Here are 4 things home inspectors should consider when performing inspections:
1. Structural Integrity
The structural integrity is arguably the most important thing to consider when performing home inspections. This can be compromised by natural means such as wear and tear and natural disasters, and human error/intervention e.g. design flaws, accidental damage, and deliberate damage.
Common structural damage from natural means are leaning pillars and sagging ceilings due to termite infestation, leaking roofs due to weather-induced damage, and rotting timber due to high levels of moisture.
Some examples of structural damage caused by human error/intervention are sloping floors due to improper construction, ill-fitting doors
A home inspection checklist can help home inspectors carry out their work by making sure they review all of the necessary details to make an accurate assessment.
While inspecting the basement, you need to check if there is a sump pump installed or not. The best thing about a sump pump is that it plays a significant role in protecting your home from water damage by removing groundwater from beneath your home. Without a sump pump, water can rise up from the ground beneath your home or heavy rains and flood your basement, creating costly and annoying foundation damage.
2. Safety Hazards
Even if a house is structurally sound and is sure to endure punishing weather and reasonable wear and tear, its interior design may still present safety concerns.
Here are some common areas and items to review:
- Bathrooms – Slips, trips, and falls are some of the most common causes of injury in the household, and a lot of them occur in the bathroom. Check if the bathroom has grab bars for people to hold on to so they don’t lose their balance.
- Carbon monoxide detectors – Carbon monoxide is a silent killer. It’s especially dangerous since it has no distinctive scent to alert people of its presence. Check if the house has a carbon monoxide detector and recommend one to be installed if there’s none.
- Fire hazards – Faulty home appliances, exposed electrical wiring, or candles can start a fire. Check if the house has fire alarms and smoke detectors to alert residents in case of a fire emergency.
- Staircases – Poorly designed staircases may cause trips and falls. Check if the steps have adequate surface area, stable handrails, and proper lighting.
3. Electrical and Plumbing Systems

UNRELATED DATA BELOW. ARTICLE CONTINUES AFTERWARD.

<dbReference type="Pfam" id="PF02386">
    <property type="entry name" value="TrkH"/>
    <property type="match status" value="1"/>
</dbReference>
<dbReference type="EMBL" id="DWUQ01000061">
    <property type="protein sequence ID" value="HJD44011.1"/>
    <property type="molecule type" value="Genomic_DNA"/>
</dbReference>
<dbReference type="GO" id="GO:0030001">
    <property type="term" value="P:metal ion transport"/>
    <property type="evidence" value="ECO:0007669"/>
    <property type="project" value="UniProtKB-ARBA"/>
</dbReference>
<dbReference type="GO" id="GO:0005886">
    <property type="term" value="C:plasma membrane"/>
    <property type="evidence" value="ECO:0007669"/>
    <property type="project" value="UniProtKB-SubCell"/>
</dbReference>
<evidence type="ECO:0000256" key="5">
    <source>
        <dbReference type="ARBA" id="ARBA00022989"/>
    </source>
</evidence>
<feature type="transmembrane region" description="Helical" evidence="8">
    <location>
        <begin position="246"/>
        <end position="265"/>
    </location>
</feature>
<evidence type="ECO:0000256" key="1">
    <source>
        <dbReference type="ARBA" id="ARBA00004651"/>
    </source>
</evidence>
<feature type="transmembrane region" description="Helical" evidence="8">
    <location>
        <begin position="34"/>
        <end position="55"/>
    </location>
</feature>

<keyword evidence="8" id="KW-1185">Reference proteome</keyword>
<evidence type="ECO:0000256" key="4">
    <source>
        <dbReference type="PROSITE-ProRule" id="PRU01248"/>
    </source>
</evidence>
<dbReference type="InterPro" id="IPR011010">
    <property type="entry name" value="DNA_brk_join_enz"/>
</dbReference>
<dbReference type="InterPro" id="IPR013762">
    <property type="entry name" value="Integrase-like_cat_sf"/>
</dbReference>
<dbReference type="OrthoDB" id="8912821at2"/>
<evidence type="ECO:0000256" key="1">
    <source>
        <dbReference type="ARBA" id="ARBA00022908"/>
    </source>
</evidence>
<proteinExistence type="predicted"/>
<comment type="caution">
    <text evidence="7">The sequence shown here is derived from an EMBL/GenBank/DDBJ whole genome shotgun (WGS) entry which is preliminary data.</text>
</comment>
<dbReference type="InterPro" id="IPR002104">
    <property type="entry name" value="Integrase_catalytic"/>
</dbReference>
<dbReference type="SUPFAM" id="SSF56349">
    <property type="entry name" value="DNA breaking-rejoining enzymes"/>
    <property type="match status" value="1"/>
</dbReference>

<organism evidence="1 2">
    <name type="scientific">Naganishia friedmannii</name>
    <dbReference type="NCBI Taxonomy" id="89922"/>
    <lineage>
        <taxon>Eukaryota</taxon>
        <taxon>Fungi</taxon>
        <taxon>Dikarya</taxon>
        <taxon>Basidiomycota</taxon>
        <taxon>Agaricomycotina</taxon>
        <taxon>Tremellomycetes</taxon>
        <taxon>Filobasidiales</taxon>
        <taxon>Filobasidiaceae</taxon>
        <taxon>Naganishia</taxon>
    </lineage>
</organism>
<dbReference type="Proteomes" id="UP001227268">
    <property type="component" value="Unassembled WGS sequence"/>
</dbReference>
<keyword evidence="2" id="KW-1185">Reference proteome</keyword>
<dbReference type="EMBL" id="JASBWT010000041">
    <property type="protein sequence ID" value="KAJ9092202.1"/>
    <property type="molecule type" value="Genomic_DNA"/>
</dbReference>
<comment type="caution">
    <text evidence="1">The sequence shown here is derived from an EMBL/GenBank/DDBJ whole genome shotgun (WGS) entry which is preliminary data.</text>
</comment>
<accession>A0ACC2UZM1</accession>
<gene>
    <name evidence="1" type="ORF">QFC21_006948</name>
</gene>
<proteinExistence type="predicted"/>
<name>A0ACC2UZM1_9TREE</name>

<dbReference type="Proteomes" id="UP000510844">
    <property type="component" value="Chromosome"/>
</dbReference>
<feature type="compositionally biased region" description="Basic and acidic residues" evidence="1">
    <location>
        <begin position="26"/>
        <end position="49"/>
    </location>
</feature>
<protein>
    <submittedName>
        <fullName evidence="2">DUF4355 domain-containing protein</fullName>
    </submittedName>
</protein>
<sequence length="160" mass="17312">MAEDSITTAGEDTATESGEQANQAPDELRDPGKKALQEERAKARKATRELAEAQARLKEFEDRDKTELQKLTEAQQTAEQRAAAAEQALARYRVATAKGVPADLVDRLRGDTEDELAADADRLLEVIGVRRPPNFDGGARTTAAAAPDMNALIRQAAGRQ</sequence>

After securing structural stability and safety, a house’s operational amenities should be evaluated.
- Heating System – It is important to check if the heating system is working during the inspection. Check its functionality by turning up the thermostat. If the furnace turns on and continues to run, the system is in good condition. If it shuts off in less than three minutes, it could be short-cycling, in which case, the services of a professional would be required.
- Sewer/Water Lines – Sewers serve such an important function in our ideal living conditions and because we use them so much, we often end up taking them for granted. Check if the main sewer line is clogged or if the lines need replacing due to wear and tear.
- Toilet Leaks – A leaking toilet, if left unchecked, can cause all kinds of problems. Aside from increasing your water bills, structural damage is imminent. With the water continuously seeping into the bathroom floor, the base beneath the toilet may deteriorate and eventually collapse.
4. Proper Documentation
The findings of a home inspection must be properly and clearly documented to avoid any misunderstanding between the client and the home inspector. Additionally, state laws require home inspectors to provide written inspection reports to their clients.
The business of buying and selling houses involves a substantial amount of money. Practicing diligence by utilizing a checklist during home inspections ensures that fair service is provided to clients and they’re satisfied knowing they’ll get their money’s worth.
Juhlian Pimping is a content writer for SafetyCulture, a software company that enables businesses to perform inspections using digital checklists.